Figure 41 illustrates the speed with which the fire caught and overburned the firefighters. In the previous sections we presented two scenarios by which the fire caught and overran the firefighters. This analysis suggests general fire spread up the Draw below the last section of the West Flank Fireline could have overrun the firefighters: a third scenario. The blast of hot air felt by Hipke could have been associated with the expansion of air in front of the fire as it quickly spread up the slope.

Figure 41 -- Time/distance diagram depicting the speed and distance covered by the firefighters hiking up the last portion of the West Flank Fireline versus that for the fire. The data used for this figure were obtained from appendix B. The high and low firefighter travel rates were obtained by actual reenactments by two physiologically different adult males (see table B-4). Note that the actual speed of the West Flank Fireline Group was slower than the lowest reenacted values. The fire spread rates are approximate values taken from table B-8.

Helitack -- After leaving H-2, the two helitack crewmembers moved along the top of the Main Ridge, moving generally north, perhaps in an attempt to reach the Drop Zone where they hoped to meet the helicopter. As the fire burned eastward across the saddle, it would have blocked the helitack crewmembers from following the others out the East Drainage. Possibly in an effort to reach an outcropping of rocks, the two firefighters continued northwest. They died in the bottom of a steep narrow gulley. The gulley would have acted as a chimney, channeling hot gases and smoke up the slope to their location about a minute after they entered the gulley.

Contributing Factors -- Each of the three proposed fire scenarios provide some explanation for the rapid entrapment of the crew and the blast of hot air felt by Hipke. Witness statements indicate that the firefighters were aware that the fire was burning as a wide front behind them. There has been some question why the firefighters did not increase their rate of travel or did not drop their gear to exit the area more quickly. We have not addressed psychological or emotional factors in this report, but leave that topic for future analyses.

Other factors reduced the ability of the firefighters to fully identify the location of the fire. Postfire evidence did not indicate an organized attempt by the group to deploy their fire shelters. This suggests that the group was surprised by the fire. As the firefighters hiked up the West Flank Fireline they could see the fire from some selected locations (for example, Hipke saw the fire below them from a location near the Stump). However, much of the time, the 6 to 12 foot high oak brush hindered their view of the fire. The smoke in the air further reduced the ability of the firefighters to see the fire. Witnesses state the noise from the fire was as loud as that produced by a train or jet airplane.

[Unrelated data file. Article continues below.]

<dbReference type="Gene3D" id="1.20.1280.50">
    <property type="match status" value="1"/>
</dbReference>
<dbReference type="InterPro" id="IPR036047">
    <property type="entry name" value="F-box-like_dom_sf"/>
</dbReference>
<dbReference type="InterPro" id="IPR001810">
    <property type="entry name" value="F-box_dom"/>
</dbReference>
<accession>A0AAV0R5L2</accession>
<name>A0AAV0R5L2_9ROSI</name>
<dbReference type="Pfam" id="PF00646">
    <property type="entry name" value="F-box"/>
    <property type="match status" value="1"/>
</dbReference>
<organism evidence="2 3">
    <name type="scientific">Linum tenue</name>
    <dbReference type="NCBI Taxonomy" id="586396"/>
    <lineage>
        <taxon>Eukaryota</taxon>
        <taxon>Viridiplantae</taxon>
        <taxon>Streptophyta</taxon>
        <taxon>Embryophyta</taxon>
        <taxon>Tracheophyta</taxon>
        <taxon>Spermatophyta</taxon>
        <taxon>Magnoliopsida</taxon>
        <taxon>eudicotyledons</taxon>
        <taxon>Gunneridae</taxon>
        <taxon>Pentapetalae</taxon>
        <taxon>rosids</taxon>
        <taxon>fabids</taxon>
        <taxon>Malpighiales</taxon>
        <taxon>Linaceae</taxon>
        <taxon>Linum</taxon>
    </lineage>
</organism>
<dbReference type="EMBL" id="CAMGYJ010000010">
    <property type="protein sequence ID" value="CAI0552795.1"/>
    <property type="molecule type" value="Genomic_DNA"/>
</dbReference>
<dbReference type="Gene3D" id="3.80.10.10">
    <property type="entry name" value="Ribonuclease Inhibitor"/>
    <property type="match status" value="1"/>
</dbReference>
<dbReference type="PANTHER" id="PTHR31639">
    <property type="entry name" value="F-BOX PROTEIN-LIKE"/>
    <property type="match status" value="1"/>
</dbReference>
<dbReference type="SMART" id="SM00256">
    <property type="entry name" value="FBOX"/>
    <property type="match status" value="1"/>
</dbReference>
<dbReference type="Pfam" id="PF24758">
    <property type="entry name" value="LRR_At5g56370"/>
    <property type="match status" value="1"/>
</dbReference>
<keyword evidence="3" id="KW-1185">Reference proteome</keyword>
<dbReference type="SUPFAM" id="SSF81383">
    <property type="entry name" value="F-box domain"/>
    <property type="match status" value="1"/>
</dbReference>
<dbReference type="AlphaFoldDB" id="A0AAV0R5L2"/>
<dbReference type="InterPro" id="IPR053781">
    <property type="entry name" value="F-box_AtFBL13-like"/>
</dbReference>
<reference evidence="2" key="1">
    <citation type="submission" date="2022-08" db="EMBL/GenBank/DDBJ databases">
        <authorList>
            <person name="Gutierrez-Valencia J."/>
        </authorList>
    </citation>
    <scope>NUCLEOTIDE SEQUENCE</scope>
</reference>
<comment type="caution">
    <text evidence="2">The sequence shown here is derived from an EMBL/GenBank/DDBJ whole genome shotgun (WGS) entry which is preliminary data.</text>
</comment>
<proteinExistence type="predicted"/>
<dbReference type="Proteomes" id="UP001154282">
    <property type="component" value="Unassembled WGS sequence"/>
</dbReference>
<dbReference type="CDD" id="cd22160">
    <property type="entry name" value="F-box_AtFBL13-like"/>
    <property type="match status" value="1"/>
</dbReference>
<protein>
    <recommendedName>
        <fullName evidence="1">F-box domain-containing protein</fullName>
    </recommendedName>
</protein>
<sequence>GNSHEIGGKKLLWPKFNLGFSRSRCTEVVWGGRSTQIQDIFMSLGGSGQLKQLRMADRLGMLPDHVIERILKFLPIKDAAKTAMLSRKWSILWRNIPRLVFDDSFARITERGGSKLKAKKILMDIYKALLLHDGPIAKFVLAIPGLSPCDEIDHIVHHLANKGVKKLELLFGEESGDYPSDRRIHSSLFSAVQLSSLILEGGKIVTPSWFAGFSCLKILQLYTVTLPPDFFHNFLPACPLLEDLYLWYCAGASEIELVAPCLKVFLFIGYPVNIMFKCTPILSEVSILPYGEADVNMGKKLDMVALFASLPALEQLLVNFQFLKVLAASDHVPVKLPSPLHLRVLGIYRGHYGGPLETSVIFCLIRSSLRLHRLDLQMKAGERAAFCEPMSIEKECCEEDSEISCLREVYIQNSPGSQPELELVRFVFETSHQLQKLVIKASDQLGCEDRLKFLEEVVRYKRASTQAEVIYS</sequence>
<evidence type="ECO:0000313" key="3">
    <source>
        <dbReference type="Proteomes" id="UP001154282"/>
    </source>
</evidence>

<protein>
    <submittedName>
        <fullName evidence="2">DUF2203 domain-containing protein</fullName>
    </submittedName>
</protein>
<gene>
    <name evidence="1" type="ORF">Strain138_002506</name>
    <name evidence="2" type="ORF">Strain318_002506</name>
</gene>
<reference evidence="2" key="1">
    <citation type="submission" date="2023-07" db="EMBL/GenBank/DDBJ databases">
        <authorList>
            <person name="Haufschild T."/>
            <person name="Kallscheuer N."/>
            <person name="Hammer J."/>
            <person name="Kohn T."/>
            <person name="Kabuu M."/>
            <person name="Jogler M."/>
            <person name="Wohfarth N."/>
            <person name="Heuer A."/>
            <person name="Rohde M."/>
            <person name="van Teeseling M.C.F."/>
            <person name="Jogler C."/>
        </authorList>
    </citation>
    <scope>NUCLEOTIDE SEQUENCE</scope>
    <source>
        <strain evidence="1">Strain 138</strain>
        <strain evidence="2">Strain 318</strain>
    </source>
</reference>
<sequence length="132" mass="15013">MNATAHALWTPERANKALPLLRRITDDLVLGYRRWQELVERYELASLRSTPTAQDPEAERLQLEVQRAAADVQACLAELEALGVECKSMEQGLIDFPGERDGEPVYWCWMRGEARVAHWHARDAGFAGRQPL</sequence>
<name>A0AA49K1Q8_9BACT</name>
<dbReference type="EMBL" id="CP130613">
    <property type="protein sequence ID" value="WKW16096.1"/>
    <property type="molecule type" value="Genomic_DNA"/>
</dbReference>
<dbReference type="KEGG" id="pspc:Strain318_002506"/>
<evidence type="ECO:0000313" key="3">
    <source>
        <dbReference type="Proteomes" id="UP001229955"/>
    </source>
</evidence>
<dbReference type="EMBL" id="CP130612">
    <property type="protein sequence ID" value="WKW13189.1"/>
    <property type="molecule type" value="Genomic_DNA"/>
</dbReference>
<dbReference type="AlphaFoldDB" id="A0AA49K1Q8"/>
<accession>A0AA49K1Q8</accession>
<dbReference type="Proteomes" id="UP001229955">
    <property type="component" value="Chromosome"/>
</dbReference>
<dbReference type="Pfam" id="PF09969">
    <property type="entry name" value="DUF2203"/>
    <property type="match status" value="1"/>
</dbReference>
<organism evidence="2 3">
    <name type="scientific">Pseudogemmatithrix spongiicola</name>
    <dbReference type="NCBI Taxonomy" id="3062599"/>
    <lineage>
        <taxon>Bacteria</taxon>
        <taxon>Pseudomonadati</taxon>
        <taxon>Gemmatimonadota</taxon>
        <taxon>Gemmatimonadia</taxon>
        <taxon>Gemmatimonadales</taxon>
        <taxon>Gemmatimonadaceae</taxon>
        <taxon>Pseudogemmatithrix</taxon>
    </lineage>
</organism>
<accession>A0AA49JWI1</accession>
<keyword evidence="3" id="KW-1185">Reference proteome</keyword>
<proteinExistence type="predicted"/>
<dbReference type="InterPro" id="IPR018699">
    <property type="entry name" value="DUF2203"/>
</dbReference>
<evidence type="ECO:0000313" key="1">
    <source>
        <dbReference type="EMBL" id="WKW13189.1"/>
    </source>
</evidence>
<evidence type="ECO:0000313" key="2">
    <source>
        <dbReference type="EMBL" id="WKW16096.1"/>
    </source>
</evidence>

It is likely that the area around the fatality site was quickly engulfed in smoke just prior to or during the burnover. The lack of a clear view of the fire and the loud noise created by the fire would have prevented the group from fully sensing how fast the fire was closing the gap between it and them. Their likely inability to identify the location of the fire is one explanation for the evidence suggesting that the group was surprised by the fire and did not realize how close the fire was or where to go to escape it.

We suspect that the "U" shaped fire front occurred. However, we also believe it likely that the strong westerly winds pushed the column of hot air and smoke against the slope. Our analysis suggests that general upslope fire spread was two to three times faster than the firefighters' upslope travel rates.

Fuel-Air Explosion -- Hot air, smoke, and burning embers hit Smokejumper Hipke 15 feet west of the Zero Point; he jumped and fell forward. When he stood up he had to raise his hands to continue to shield his face from the heat. He was burned on his back and sides with some indication of slightly more severe burning on his right side (Hospital Report 1994). The hot air blast originated from behind him. There has been considerable discussion as to the source of the blast of air. In fact, this evidence raised questions about the possibility of a fuel-air explosion over the West Flank Fireline. The other factor suggesting a fuel-air explosion is the apparent suddenness with which the fire overran the 12 firefighters on the West Flank Fireline. The firefighters were burned while still in line, many with their packs still on, and only a few showed signs that they had tried to deploy their fire shelters.

We do not believe that a fuel-air explosion occurred. This theory assumes that combustible gases accumulated in sufficient concentration to result in an explosion. Although several firefighters testify that winds on the West Flank Fireline were calm, we believe that strong winds and turbulence existed in the air above the fireline. This turbulence, the general instability, and the topography lead us to believe it unlikely that combustible gases could have accumulated in sufficient concentrations to support an explosion.

Main Page | Executive Summary | The Authors, Acknowledgements, and Preface
Introduction | Fire Behavior Overview | Fire Environment | Fire Chronology | Fire Behavior Discussion
Conclusions | References | App. A | App. B | App. C | Abstract | About RMRS
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Title: Fire Behavior Discussion: RMRS-RP-9 - Fire Behavior Associated with the 1994 South Canyon Fire on Storm King Mountain, Colorado
Publish Date: February 5, 1999
Last Update:
December 22, 2005